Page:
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determined that their folds should not be deprived of the lambs of the flock, and they succeeded in erecting the British School. An effort had been made some time previous, but it failed. The stimulus just alluded to was wanting, but the moment it was supplied, a school on a more liberal plan was established..
We would just caution the dissenters not to allow the objectionable part of the national system to blind their eyes to its many advantages. We dislike one-sided and unrea-sonable conclusions, and now that a British school will leave the National one to secure its proper and legitimate ends, it is to be hoped all illiberal feelings towards it will cease. For our own párt, we are not aware, as far as the edution of the poor is concerned, what advantage the one has over the other. In their different spheres we wish them both prosperity.
Luton improvements. — While Luton is so rapidly improving its external condition, it is hoped its moral advancement will not be lost sight of. The pond is filled up, and unsightly buildings are rapidly disappearing, but we wait in vain for some token that the inhabitants are determined to make intellectual progression, of a public nature. May we be allowed to suggest the erection of a Town Hall on the site of the present ruin called the Markethouse? The intelligent architect, Mr. Hollingsworth, is near the spot, and would doubtless be able to lend effective assistance, and there is every reason to believe that the Marquess of Bute would be a liberal contributor. Anything which facilitates intercourse of a rational kind, and furnishes popular information to the people ought to be generally encouraged. Public rooms would promote both objects,
On the Luton Bible Meeting.
It was a grand and glorious sight-majestic and sublime,
It was a spirit-stirring scene when bold and warlike men,
Bat Oh! it was a fairer scene, and better far to view,
Oye, who by the love of gain, or some less sordid tie,
“When to your farms and merchandize ye gaily strode along,
Ye slighted a right noble cause, and did religion wrong;
[Higgins, Printer, Dunstable.]
If any danger is to be appréhended from the rapid advance of improvement by which the present age is distinguished, it is lest the interesting associations of antiquity should be altogether neglected, and utility be allowed to domineer over taste and refinement. That the Chapel of St. Stephen, for example, which had witnessed the earliest efforts of British senators for civil and religious freedom, should on that account, attach to itself a feeling of sacredness, was perfectly natural. While these remembrances of the olden time ought not, of course, to have been of more weight than the health and convenience of our legislators, we can have no fellow-feeling with those who derided the argument as silly and useless. Those who were willing to endure some disadvantages, so that they might still occupy
the place where Hampden, and Pym, and Chatham expended their energies, might not be utilitarians, but they were certainly men of refined and feeling souls.
It must have been observed, that burial-piaces have for some time past been in danger of extinction, from the fell attempts of those who have no conception of the value of anything but pounds, shillings, and pence. Because a few spots appropriated as the last dwelling-place of our fellowmen have become too small for the demands made upon them ;-because in other cases, they have been surrounded with habitations of the living ;-—and consequently in these instances, reform has become necessary; it has therefore been argued that church-yards are altogether a nuisance, and ought not to be tolerated in these times of superior knowledge and intellect. Hence companies have been formed for some wholesale disposal of the dead; schemes for the cheapest and most compact method of stowing away what was once admired and loved, have become important niercantile speculations, to the peril of all ancient cemeteries whatever.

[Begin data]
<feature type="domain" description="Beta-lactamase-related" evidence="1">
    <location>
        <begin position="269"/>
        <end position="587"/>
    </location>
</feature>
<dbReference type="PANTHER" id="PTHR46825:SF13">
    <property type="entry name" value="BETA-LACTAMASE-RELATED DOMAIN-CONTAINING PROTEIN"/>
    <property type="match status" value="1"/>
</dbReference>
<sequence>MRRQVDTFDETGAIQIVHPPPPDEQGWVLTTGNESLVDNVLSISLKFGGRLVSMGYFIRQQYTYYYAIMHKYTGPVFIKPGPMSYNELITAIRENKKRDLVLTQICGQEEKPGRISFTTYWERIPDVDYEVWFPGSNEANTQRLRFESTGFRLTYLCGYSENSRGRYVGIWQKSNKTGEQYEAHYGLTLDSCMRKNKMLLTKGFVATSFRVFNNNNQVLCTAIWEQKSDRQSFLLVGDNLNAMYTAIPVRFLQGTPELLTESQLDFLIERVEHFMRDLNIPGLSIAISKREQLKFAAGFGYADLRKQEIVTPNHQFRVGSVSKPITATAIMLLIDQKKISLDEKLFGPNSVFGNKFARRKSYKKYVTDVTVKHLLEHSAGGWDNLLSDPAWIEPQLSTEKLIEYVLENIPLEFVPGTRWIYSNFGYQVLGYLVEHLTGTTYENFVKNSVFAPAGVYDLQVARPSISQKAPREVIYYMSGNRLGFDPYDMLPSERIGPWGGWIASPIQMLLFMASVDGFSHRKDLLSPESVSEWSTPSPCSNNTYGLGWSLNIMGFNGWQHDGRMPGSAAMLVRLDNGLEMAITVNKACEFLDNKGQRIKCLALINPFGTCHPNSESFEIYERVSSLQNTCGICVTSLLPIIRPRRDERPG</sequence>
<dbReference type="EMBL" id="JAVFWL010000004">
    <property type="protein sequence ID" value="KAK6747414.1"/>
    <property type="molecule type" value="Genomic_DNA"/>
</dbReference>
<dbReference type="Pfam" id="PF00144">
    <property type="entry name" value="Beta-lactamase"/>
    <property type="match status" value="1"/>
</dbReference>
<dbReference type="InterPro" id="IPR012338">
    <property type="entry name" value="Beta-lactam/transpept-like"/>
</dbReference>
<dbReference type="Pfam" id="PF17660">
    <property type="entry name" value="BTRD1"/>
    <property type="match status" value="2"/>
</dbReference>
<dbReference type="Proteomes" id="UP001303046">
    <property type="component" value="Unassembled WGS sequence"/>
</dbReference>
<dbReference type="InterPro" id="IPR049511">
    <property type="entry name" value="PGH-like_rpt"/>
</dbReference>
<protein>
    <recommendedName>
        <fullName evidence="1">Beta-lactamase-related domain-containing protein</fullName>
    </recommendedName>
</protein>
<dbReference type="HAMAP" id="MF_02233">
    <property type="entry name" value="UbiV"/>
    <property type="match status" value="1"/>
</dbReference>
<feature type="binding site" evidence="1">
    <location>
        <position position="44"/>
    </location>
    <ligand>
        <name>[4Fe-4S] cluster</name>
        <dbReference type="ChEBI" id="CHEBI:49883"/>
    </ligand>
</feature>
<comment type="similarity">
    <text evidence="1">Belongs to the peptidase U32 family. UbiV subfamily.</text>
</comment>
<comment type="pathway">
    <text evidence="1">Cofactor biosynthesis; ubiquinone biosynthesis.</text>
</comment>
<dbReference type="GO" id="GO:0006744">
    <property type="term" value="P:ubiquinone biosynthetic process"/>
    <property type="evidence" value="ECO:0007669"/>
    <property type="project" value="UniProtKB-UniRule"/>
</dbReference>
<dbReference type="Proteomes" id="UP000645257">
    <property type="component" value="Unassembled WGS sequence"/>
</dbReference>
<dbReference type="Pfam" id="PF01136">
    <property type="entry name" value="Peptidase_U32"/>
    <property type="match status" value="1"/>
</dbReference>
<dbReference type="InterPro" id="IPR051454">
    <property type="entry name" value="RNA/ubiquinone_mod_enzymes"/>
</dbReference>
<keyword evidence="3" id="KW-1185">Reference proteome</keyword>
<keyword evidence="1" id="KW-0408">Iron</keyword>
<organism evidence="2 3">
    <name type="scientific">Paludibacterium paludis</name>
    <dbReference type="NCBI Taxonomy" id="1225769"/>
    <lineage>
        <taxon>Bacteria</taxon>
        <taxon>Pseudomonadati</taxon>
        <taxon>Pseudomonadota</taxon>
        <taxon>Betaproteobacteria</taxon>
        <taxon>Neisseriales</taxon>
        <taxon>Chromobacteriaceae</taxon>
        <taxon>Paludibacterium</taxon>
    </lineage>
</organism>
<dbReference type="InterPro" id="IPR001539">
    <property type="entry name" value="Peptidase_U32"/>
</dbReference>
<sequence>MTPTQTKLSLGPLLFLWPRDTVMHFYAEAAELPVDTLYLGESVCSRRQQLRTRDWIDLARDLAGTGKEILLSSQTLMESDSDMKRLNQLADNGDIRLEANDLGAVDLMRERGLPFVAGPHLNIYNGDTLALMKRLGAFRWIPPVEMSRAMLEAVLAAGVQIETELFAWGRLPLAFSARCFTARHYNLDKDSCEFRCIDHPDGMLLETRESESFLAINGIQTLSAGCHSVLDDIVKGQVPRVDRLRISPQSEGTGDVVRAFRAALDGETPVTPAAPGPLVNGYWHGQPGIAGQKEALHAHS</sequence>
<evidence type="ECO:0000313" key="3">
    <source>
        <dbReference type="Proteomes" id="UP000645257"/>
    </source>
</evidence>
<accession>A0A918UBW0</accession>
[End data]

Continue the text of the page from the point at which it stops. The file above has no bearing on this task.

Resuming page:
One proposition, if we remember right, is that an immense pyramid should be constructed in the vicinity of large towns, in which, Pharaoh-like, our relatives are to be entombed. Who but a downright Goth would consent to such a method of disposing of his relatives? Of this we are sure—that many have valued too highly the hallowed pleasure of visiting the resting-place of their friends; of looking on the little green mound that covers them; and tending the flowers which grow on the grave of their hopes, to allow of their dead being confounded with the mass of mankind in a pyramid ! The picture drawn by Blair, if a little overcoloured, is a representation of what is constantly occurring in real life, but which would no longer exist if promiscuous burial were to become prevalent. Speaking of a new-made widow, he says,
“ Prone on the lonely grave of the dear man
We consider the church-yards of our country as most important schools of morality, by which the religious feelings are kept in some state of life and ardour. We know that the dead are there, which of itself is sufficient to produce seriousness; but we know more than this general truth, we are brought into close contact with our former acquaintances. The prayers of our dead parents are heard afresh while we pass by their tomb; and the regrets of a dying sinner over a misspent life, are again presented to our notice, when we look upon his sepulchre. We need only direct the attention of our readers to the poetry of England, to shew the influence